Iran set to execute Christian pastor as early as tomorrow

posted at 7:25 pm on September 29, 2011 by Allahpundit

The goal isn’t to kill him but to terrify him into asserting Islam’s supremacy by recanting his beliefs. No dice.

Before his last hearing Wednesday, Nadarkhani had been given three previous changes to repent, and all three times he has refused. After his final refusal Wednesday, No verdict has been announced, but many expect that he could be put to death as soon as Friday…

There were rumors on Wednesday night that Nadarkhani’s execution sentence was to be waived after the final trial, but contradicting reports indicate that the news was incorrect.

“We’ve had some reports that there has been a verbal announcement from the court in Iran that the sentence is annulled but we urge caution,” said Christian Solidarity Worldwide, a religious group campaigning for Nadarkhani’s release…

Even if the sentence were commuted, Nadarkhani could still face life in prison. And even if he were released, there would still be danger.

The White House condemned the verdict this afternoon, as did Britain and the EU. Over at NRO, Marco Rubio posted a statement noting that Nadarkhani’s wife and lawyer have also been intimidated in an effort to get him to recant. Nothing yet from the State Department today, but they condemned Nadarkhani’s persecution back in July. An intriguing detail in all this: No one’s been executed in Iran for apostasy since 1990. Or rather, no one’s been officially executed on that ground since 1990. As we know from Iran’s treatment of gays and political prisoners, when they want to rid themselves of “undesirables” but don’t want to attract too much attention doing it, they’re perfectly capable of trumping up charges involving rape or some other grievous offense to cover their tracks. Why didn’t they do that with Nadarkhani? The BBC speculates in the course of delivering some hopeful news:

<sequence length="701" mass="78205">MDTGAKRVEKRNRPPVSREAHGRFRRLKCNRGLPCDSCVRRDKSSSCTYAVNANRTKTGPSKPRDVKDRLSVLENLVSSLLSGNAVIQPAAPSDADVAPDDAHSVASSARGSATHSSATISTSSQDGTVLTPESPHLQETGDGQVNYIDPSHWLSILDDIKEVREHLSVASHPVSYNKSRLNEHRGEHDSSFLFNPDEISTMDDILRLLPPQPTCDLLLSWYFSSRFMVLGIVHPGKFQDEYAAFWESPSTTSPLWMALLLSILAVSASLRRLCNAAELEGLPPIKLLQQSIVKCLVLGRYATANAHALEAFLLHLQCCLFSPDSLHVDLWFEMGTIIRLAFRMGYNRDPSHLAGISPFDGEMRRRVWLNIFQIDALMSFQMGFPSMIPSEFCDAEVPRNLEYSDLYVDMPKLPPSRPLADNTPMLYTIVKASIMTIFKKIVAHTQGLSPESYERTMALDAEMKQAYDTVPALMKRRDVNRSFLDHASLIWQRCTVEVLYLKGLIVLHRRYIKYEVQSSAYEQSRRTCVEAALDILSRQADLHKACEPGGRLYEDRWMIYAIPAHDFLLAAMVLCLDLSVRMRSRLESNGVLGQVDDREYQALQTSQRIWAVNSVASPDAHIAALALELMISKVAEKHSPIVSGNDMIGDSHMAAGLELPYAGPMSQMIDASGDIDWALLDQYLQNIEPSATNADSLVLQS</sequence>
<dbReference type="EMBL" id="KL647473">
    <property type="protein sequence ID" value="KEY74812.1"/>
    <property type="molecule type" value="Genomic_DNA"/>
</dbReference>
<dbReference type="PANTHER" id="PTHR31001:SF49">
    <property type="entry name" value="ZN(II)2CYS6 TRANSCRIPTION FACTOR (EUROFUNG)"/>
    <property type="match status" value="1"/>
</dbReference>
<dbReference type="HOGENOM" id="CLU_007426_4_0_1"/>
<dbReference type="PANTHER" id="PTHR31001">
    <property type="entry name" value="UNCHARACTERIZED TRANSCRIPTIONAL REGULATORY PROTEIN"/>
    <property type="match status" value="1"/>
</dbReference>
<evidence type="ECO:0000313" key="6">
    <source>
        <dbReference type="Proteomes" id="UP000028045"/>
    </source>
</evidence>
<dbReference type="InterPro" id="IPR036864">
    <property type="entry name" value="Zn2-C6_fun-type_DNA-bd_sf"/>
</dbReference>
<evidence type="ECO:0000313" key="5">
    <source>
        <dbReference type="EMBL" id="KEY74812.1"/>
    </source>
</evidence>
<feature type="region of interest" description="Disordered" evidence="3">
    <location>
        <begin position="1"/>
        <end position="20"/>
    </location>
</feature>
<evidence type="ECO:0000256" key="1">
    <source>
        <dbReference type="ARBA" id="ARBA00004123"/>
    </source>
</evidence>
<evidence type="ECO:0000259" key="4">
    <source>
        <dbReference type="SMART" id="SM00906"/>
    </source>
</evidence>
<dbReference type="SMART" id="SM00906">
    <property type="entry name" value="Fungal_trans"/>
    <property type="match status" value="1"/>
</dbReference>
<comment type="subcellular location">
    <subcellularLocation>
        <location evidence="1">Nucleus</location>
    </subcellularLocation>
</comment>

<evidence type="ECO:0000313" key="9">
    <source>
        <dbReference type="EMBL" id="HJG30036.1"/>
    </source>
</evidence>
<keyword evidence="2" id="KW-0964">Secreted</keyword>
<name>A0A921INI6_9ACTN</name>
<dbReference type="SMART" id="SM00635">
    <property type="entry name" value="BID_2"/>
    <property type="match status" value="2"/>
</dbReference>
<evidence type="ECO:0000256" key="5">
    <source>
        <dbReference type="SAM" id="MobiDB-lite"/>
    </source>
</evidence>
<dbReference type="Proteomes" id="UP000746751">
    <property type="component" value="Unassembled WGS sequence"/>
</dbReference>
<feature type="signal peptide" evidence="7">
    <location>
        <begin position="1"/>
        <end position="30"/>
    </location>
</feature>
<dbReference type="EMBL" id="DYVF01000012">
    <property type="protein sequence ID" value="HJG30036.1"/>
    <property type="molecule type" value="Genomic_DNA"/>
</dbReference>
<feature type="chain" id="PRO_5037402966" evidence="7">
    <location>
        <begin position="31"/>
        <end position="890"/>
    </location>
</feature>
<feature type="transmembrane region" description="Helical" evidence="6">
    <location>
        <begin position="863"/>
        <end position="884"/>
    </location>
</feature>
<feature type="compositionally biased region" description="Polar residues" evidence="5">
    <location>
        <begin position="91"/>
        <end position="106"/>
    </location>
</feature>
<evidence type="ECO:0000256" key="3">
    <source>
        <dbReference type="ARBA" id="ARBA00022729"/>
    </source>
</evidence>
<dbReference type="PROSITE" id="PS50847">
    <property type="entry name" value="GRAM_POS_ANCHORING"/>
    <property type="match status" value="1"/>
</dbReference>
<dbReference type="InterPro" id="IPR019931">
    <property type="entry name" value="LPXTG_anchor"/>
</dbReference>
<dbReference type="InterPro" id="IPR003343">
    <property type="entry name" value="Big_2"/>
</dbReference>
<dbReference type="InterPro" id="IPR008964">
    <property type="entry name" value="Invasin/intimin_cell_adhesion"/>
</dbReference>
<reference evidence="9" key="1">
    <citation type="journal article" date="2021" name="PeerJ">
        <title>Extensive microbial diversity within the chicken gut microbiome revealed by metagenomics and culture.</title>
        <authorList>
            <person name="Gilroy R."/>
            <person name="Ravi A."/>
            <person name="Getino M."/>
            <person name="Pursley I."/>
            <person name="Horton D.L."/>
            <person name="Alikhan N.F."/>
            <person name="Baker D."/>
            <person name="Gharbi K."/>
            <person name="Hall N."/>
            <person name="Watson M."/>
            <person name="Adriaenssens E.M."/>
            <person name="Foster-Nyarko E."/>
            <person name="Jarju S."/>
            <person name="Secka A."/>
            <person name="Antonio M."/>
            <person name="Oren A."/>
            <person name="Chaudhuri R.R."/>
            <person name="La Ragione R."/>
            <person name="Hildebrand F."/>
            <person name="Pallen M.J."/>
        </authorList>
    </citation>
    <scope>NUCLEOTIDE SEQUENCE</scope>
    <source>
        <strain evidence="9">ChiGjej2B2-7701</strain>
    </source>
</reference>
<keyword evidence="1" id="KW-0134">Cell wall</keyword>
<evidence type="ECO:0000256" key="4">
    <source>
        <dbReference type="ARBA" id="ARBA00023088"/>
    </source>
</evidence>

The lawyer for an Iranian Christian cleric sentenced to death for apostasy says he is optimistic that his client will be acquitted.

The lawyer, Mohammad Ali Dadkhah, said there was a 95% chance Yusuf Naderkhani would be freed…

Former Anglican Bishop of Rochester Michael Nazir-Ali said he could not advise Naderkhani to recant…

Mr Nazir-Ali, who is working for the charity Release, said there was concern in Iran about the growth of house churches, and it “may be that someone is seeking to make an example”.

Interesting theory, although I’m more intrigued by the historical background of the case. Turns out Nadarkhani was arrested in October 2009, just a few months after Iran was rocked by the (failed) Green Revolution. The Iranian Supreme Court upheld the verdict in July of this year, in the midst of the Arab Spring. Could be that the regime is so paranoid about the upheaval inside and outside the country that they’re now determined to crack down on “subversive” behavior of all stripes. Remember, not only did these lunatics ban water fights a few months ago, they did so on grounds that the water fights are … a foreign plot. Hanging an avowed Christian because he’s a Christian amid global condemnation is another way to warn dissidents of every flavor not to cross them. Which is to say, Nadarkhani may be a martyr here not just for his faith but for all of Iran’s discontents.